Highlights The Barenaked Ladies made $1 million from The Big Bang Theory theme song, as they own the rights and receive all royalties. Despite controversy over money distribution, Ed Robertson seems to have benefited the most financially from the song. The band will continue to earn money from the theme song for the rest of their careers, thanks to syndication and generous royalties.
The Barenaked Ladies is a Canadian band that hails from Scarborough, Ontario. While the group has been around since 1988, they are best known for The Big Bang Theory theme song that they released in 2008. From their first album release in 1992, the band's music helped them become one of the groups that everyone listened to during the 1990s and 2000s.
Then, in 2008, they became even more famous when they released the theme song of one of the best shows of the 2000s, The Big Bang Theory. Written and recorded in 2007, the hit quickly became their best-known song and another reason for the band's ongoing success.
The Big Bang Theory was a beloved show, and it showcased one of the most iconic theme songs of any TV show, joining the ranks of such shows as Friends and The Fresh Prince of Bel-Air.
The song performed great for the band and, according to Steven Page, a former Barenaked Ladies band member, it made the band $1 million. Because the band wrote the song, they own the rights to it and receive all royalties, which means that the figure will continue to rise in the future.
However, there has been some controversy about how the band split their money. In 2015, Steven Page sued the Barenaked Ladies, claiming that he hadn't received any money for the song when he should have gotten 20% of the profits.
Page claimed that the only band member who had actually made money from The Big Bang Theory theme song was Ed Robertson, the frontman of the band.
Ed Robertson has discussed the profits the theme song made before, saying that the band should be okay for many years because of how much money they made on the backend.
"It's been like having a hit multiple times a year for over a decade. It's been life-changing. The song was very good to me. And to my family. And to my grandchildren's family," Robertson said.
Whether Ed Robertson kept the money or not, Steven Page lost his lawsuit against his former bandmates and never received the $200,000 he claimed rightfully belonged to him.
Prior to the release of The Big Bang Theory theme song, "One Week" was the one Barenaked Ladies song that everyone had heard about.
Released in 1998 as part of the album Stunt, "One Week" was the only Barenaked Ladies song to make it to number 1 in the US (for... one week) and make them household names around the world. Moreover, "One Week" was also included in the soundtrack of American Pie, which gave it even more exposure.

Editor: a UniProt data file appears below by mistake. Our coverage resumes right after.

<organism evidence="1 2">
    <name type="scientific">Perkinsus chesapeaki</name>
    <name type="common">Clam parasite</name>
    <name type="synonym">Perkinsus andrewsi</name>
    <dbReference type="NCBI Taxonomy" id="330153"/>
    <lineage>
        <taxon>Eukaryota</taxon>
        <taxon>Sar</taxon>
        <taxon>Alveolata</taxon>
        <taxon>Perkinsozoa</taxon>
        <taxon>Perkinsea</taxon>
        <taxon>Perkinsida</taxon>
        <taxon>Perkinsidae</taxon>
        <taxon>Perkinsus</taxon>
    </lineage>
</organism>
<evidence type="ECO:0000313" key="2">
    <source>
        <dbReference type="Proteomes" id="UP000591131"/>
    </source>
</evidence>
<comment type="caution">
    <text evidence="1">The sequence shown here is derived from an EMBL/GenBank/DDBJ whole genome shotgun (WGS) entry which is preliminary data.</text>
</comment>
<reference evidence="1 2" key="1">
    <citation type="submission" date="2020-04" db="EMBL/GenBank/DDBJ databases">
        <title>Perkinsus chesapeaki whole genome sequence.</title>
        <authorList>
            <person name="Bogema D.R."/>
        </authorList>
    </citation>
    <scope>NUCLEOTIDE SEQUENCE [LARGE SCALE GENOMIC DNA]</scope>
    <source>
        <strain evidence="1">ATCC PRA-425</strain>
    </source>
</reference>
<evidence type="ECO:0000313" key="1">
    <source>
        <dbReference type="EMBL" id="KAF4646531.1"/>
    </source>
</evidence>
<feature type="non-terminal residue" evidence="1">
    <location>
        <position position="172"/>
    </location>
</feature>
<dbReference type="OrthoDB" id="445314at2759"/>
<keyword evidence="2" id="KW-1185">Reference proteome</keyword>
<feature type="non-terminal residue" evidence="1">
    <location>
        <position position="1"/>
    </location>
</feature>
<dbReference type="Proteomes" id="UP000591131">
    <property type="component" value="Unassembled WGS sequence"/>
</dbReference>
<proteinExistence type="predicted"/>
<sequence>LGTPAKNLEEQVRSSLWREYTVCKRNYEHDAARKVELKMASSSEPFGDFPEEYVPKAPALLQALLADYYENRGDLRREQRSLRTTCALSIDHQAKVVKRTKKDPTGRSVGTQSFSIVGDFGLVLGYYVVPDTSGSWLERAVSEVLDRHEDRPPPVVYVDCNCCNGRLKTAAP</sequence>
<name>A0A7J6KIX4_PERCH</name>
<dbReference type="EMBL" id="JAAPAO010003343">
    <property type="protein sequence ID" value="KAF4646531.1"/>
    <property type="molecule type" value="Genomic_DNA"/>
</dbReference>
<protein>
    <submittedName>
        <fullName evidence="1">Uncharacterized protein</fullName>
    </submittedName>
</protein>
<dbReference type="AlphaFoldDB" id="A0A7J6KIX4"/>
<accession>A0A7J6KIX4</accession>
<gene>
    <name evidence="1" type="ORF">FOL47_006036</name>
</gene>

However, it is difficult to quantify how much money "One Week" made the band. First off, the reveal that the band made $1 million dollars from The Big Bang Theory theme song only came about because of Steven Page's lawsuit.
No similar lawsuit was launched by any current or former member of the band because of "One Week."
Moreover, the band had a lot less exposure when "One Week" came out, meaning that whatever royalties they were making from the song would be a lot less than what they received from The Big Bang Theory theme song.
"One Week" was written by Ed Robertson alone. If his net worth is any indicator of how much money the song made the band, Celebrity Net Worth reports that he is worth $8 million.
How much of that came from the six million copies Stunt sold? Difficult to tell, so fans will probably never know.
Regardless of how much money their best hits have made the band, the Barenaked Ladies are set to get money from The Big Bang Theory theme song for the rest of their careers because the show is not likely to go away any time soon despite ending after 12 seasons in 2019.
The popularity of the show, coupled with the fact that the Barenaked Ladies' song acts as the introduction to it, is set to be a source of revenue for years to come. Because of the generous royalties the band will receive throughout the show's syndication, the remaining band members can consider it a form of passive income.
Although the band famously almost didn't record the song, they can now benefit from having it in their repertoire.
With their legal troubles behind them, they can sit back and, as Ed Robertson said, enjoy the positive effect of this hit song on the finances of their families and even those of their children and grandchildren for years to come.